Here’s a little itinerary so you’d have a good idea of what we’ve done and where we’ve been during our time in NZ.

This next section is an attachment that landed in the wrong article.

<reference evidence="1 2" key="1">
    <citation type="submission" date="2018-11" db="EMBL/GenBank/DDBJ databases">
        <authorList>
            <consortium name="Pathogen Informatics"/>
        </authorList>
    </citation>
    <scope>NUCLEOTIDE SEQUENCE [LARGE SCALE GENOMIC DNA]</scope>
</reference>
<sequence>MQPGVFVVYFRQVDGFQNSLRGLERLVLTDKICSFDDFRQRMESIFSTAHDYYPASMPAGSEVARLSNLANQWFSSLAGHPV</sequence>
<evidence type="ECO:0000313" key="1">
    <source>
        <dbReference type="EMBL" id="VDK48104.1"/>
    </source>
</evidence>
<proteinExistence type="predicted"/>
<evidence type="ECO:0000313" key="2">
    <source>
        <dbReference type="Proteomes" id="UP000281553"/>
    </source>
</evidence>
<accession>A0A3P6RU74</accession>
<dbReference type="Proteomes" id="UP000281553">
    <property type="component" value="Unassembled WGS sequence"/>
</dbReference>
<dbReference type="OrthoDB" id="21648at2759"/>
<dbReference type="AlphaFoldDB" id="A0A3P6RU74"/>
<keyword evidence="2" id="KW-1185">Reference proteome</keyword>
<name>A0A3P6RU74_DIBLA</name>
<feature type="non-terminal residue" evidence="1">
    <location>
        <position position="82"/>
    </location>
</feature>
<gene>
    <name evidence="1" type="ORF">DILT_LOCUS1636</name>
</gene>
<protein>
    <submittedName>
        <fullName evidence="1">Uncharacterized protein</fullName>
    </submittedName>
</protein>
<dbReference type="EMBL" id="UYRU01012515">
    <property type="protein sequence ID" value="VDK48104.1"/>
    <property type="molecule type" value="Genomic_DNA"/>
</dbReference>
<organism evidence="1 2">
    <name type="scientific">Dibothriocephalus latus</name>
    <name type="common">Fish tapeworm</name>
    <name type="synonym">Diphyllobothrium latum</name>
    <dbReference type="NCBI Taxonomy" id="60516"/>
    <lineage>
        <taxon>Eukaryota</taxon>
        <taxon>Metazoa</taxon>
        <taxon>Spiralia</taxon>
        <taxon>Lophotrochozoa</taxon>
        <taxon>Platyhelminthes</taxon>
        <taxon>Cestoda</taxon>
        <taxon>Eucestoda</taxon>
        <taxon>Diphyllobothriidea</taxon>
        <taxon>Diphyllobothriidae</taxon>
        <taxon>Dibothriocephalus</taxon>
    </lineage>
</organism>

December, we arrived in Auckland made good friends with the Davis family (located on the North shore) and scooted in hurry over to the South Island, because the summer had arrived and the tramping season had officially begun. We wanted to take advantage of the good weather and start taking in that elusive grandeur that the Southern alps and Fiordland are famous for. Made a little stopover in Nelson to get ourselves sorted (where we exactly were going to start our exploring). We then decided on Arthur’s Pass for Christmas and New Year as there is always snow to be found on the mountain tops there and we hadn’t seen snow in ages! (It still feels weird being in the Southern hemisphere when it actually is summer when I’m used to seeing snow and ice for Christmas). So we worked in the Bealey Hotel for a couple of weeks, helping in the kitchen, working behind the bar, changing sheets. Not the most glamorous job in the universe but it had some fun folks to hang out with day in and day out (wink to our Argentinian friends, who are living it up for the snow season in Queenstown right now). Being in the middle of nowhere surrounded by mountains, waterfalls, immense wild braided river flowing right underneath your window, most beautiful sunrises and sunsets, admitted it was pretty awesome.. I’m trying not to forget to mention the local wildlife which pretty much only consisted of sandflies and Kea’s due to the altitude. Sandflies must be NZ best well kept secret. You don’t really hear about them until you actually encounter them. They are tiny little black flies that bite kind of like a mosquito. The bites are nasty and itchy though. Fortunately once you know about them and get used to them, you’d be able to outsmart them by covering up and spraying wrists and ankles especially (as they like those the best). Kea’s are the NZ’s ONLY alpine parrots. They are pretty looking and extremely inquisitive. They tried to fly off with one of my hiking boots one day at one of the campsites. They’re quite big and have very colorful wings (mainly green and a bit of red). We encountered them while tramping quite often. Terrorizing the neighborhood in packs, you have to watch out for leaving food out and they have been known to break into tents and cars… You’re asking me how? Very sharp beak and very smart, that’s how…